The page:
So, are the paintings new?
You know it’s one of these funny things Bart, where you think it’s something that you just started doing, but this is one of the first paintings that I did since grad school [Gets up again and walks towards installation] this little one in here. So yes, it’s new, but then I think back on paintings I was doing twenty years ago when I was painting little pictures, images of boxes that I had painted, so like I was painting objects and then painting paintings of those objects, so I was like not so new.
It is funny how; I do that too with my own stuff where I think I am onto something new and then I go and look through old work and I am like, “oh I was doing that 7 years ago.”
Yes, but I think it’s because you know your visual interests—they change, but there is always something underlying. But see the end of the exhibition? [points to corner behind her] I call it the tundra. So this is really busy and full this part—and then you slip over here [walks towards the tundra] and it’s much more sparse and the chromatic greys have disappeared and all of the greys here are achromatic; they are all in grey scale.
So, you are interested in that, or you could kind of call it the liminal landscapes of North America, you’re into freeway exit ramps. What’s that all about?
Partly it was practical, you know those are the, I mean I’ve said this for years like, those are the landscapes that we actually spend a lot of time in. You know when someone says landscape painting and you know you think of rolling hills. I’m teaching at the minute and if I say landscape, they all draw sunsets on the beach and I love sunsets on the beach, but how much time do you spend there? Very little. And it was especially being a parent, you know when the kids were young, you spend a lot of time in parking lots and alleys.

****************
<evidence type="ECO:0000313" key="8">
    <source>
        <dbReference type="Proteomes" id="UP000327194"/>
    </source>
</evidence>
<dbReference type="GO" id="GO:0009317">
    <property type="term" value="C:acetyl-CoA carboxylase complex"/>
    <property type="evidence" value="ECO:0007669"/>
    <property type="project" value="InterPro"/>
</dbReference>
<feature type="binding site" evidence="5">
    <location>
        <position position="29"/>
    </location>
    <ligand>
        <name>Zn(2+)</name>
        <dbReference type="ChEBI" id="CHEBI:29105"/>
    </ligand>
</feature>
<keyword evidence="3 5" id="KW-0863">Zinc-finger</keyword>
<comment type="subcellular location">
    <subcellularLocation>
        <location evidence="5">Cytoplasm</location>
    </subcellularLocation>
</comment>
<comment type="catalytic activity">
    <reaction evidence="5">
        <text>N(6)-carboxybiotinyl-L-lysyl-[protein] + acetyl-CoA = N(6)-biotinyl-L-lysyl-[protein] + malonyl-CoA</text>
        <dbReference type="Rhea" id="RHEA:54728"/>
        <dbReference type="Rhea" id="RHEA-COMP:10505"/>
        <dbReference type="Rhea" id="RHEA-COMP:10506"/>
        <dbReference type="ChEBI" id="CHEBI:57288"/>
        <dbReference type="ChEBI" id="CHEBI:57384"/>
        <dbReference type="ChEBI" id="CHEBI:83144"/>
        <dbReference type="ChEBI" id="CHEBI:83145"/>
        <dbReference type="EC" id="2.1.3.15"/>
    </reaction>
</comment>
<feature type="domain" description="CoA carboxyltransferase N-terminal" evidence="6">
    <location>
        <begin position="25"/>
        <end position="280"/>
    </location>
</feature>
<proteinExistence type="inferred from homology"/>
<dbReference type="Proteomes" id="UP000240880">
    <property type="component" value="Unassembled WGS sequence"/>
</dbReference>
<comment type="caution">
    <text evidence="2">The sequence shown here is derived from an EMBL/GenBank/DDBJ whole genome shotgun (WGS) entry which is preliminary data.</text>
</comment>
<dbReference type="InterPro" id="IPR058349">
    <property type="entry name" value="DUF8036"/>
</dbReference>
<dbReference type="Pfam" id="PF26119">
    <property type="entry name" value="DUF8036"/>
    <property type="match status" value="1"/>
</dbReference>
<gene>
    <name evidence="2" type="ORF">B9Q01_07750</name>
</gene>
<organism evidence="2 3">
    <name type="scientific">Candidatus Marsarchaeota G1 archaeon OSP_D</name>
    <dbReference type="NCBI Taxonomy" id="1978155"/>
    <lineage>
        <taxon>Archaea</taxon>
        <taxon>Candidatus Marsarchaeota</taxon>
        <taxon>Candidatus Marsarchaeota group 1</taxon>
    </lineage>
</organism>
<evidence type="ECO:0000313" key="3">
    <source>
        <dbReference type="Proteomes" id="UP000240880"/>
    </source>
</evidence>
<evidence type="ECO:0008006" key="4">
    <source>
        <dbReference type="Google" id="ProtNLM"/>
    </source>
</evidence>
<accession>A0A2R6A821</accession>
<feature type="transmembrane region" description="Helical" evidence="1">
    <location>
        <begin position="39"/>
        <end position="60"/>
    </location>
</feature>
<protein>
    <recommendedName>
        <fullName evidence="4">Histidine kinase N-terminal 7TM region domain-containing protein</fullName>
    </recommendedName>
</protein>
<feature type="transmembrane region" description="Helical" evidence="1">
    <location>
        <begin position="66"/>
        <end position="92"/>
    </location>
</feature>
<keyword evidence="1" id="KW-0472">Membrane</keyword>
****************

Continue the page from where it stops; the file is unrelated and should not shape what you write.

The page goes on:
I was commuting back and forth, it was the side of the train tracks at one point, but that’s the kind of landscape that you see. So, this idea of like the freeways and that huge infrastructure was so foreign to me coming from Northern Ireland you know?
Yeah, it is a different space and while you are in those spaces it feels different, you are always waiting or on the way to something or you don’t want to be there.
Yeah, the other thing that I love about those spaces of course is they are not groomed. Funnily enough they are not wrapped in design, they are not trying to tell you something. They still tell you a lot of information, you could learn a lot from them, but it doesn’t come from a marketing department. I worked for years as a graphic designer.
Yeah, it’s kind of like behind the scenes.
Yeah, so that’s why I like keeping all the visuals [Points behind at installation] and letting all the behind the scenes be important and be seen. It’s interesting to me, I mean I know a lot of people do, but I love images of people’s studios. Like Francis Bacon’s studio—I mean, I think I would rather look at his studio than his work.
Do you need the mess to work?
Ah yeah [Laughs]
Does it ever get really tidy and then get messy again or is it always a mess?
Yes absolutely! I clear it all out.
Yes, me too. It’s interesting… I mean, Meaghan, my wife, just asked me recently, “why do you keep tidying it up?”
I like the idea that when I am in the midst of the mess, I can find things so that I can organize … but then as I’m working it all sort of falls apart. So, the paintings that I make are paintings of the moments that I look over and I’m like “oh how I left things sitting there! and the light! and that is gorgeous!” If it was all organized those moments wouldn’t happen, and they are the in-between moments. They wouldn’t be there.